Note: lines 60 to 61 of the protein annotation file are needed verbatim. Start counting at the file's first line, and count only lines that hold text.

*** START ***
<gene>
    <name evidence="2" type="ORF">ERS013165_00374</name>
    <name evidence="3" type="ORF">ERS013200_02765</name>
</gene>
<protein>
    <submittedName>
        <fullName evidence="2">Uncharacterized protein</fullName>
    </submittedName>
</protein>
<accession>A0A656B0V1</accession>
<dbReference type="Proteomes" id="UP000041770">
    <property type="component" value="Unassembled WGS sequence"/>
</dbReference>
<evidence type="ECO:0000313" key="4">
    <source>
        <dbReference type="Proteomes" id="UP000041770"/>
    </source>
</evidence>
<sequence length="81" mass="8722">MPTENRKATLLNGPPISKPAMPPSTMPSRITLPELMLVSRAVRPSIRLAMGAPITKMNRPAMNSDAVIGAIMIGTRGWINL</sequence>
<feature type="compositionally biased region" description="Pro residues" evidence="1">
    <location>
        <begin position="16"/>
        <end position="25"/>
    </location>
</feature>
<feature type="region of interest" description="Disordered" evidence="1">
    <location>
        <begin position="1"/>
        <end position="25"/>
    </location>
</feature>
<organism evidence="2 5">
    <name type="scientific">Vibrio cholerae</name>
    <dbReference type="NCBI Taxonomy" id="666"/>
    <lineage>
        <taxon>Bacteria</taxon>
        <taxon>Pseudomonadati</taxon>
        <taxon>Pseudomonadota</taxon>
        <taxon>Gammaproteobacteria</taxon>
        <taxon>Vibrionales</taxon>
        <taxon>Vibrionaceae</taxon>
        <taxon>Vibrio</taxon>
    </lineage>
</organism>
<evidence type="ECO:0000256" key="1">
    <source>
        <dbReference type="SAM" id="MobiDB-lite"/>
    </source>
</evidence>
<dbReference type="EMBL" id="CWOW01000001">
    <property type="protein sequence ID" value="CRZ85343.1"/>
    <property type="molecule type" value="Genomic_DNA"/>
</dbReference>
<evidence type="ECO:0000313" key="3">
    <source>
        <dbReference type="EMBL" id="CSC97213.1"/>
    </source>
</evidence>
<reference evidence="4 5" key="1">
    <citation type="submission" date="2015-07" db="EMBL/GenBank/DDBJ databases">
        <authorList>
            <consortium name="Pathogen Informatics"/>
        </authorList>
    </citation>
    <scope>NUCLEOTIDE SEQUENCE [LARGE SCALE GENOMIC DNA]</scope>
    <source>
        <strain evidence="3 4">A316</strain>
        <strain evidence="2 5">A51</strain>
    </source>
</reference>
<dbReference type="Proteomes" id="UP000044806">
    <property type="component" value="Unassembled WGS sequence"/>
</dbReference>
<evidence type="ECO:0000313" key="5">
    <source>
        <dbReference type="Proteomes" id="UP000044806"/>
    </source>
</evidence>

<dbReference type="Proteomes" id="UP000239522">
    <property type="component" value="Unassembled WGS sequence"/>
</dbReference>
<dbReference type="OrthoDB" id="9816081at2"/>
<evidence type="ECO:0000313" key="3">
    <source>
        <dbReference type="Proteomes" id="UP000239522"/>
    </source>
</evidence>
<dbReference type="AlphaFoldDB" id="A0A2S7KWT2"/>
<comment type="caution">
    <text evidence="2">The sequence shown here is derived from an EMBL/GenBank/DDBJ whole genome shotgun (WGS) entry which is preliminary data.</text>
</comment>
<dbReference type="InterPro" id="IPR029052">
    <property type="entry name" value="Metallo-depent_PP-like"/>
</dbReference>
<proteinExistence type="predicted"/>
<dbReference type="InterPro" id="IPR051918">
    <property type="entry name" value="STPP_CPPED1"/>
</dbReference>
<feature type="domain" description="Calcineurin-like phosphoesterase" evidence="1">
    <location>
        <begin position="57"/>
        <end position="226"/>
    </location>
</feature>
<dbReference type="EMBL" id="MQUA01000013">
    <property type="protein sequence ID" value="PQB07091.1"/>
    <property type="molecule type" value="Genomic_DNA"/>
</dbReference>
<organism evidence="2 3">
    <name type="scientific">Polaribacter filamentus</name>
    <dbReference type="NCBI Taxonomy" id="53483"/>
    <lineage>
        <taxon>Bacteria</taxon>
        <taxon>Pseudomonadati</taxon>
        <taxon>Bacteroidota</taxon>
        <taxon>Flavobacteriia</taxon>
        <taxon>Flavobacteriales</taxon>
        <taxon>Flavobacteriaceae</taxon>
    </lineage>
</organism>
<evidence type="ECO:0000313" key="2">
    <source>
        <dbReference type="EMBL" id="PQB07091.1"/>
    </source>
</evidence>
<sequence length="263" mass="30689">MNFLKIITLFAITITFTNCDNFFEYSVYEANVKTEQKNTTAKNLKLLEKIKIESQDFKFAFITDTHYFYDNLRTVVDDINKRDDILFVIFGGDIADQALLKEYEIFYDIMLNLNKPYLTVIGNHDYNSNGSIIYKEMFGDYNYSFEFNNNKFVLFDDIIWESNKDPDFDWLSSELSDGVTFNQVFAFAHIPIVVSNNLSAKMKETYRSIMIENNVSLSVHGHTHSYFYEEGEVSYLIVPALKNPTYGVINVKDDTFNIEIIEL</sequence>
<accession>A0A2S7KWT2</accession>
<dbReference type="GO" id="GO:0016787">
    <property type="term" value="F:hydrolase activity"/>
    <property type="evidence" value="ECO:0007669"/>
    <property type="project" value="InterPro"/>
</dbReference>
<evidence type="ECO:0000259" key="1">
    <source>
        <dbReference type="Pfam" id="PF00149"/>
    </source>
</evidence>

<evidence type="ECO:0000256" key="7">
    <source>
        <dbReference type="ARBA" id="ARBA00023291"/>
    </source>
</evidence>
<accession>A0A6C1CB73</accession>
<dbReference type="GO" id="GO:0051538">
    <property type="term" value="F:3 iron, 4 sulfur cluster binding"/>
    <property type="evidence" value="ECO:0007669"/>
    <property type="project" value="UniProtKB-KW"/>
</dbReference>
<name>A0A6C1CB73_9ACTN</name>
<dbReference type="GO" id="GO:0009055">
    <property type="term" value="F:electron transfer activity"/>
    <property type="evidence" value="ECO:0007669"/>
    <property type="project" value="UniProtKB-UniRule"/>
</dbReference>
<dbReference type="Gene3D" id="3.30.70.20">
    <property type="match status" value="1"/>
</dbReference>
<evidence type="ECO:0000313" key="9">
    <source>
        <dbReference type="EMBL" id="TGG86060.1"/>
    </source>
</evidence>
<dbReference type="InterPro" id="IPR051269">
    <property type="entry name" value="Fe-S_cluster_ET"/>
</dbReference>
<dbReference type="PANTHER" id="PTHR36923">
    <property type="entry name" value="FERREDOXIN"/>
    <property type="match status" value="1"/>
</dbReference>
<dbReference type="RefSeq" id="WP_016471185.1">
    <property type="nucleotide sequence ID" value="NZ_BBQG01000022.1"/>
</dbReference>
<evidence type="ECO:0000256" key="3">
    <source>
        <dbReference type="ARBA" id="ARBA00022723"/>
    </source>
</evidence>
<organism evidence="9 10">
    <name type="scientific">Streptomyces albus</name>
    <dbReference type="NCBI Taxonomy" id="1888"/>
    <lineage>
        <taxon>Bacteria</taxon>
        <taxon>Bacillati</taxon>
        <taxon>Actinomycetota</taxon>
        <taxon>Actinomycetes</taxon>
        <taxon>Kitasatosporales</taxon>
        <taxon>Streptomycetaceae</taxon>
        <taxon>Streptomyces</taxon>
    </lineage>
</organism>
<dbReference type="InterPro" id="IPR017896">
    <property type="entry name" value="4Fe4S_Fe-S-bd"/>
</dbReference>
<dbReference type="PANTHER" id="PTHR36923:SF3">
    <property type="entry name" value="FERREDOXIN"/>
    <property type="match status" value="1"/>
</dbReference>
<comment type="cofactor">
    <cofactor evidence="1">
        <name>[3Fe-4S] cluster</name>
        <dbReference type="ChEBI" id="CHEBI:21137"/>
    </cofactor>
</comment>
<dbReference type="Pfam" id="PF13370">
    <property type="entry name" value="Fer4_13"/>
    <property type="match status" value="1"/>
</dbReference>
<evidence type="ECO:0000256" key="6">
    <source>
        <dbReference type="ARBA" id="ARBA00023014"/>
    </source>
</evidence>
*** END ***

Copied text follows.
    <citation type="submission" date="2015-07" db="EMBL/GenBank/DDBJ databases">
        <authorList>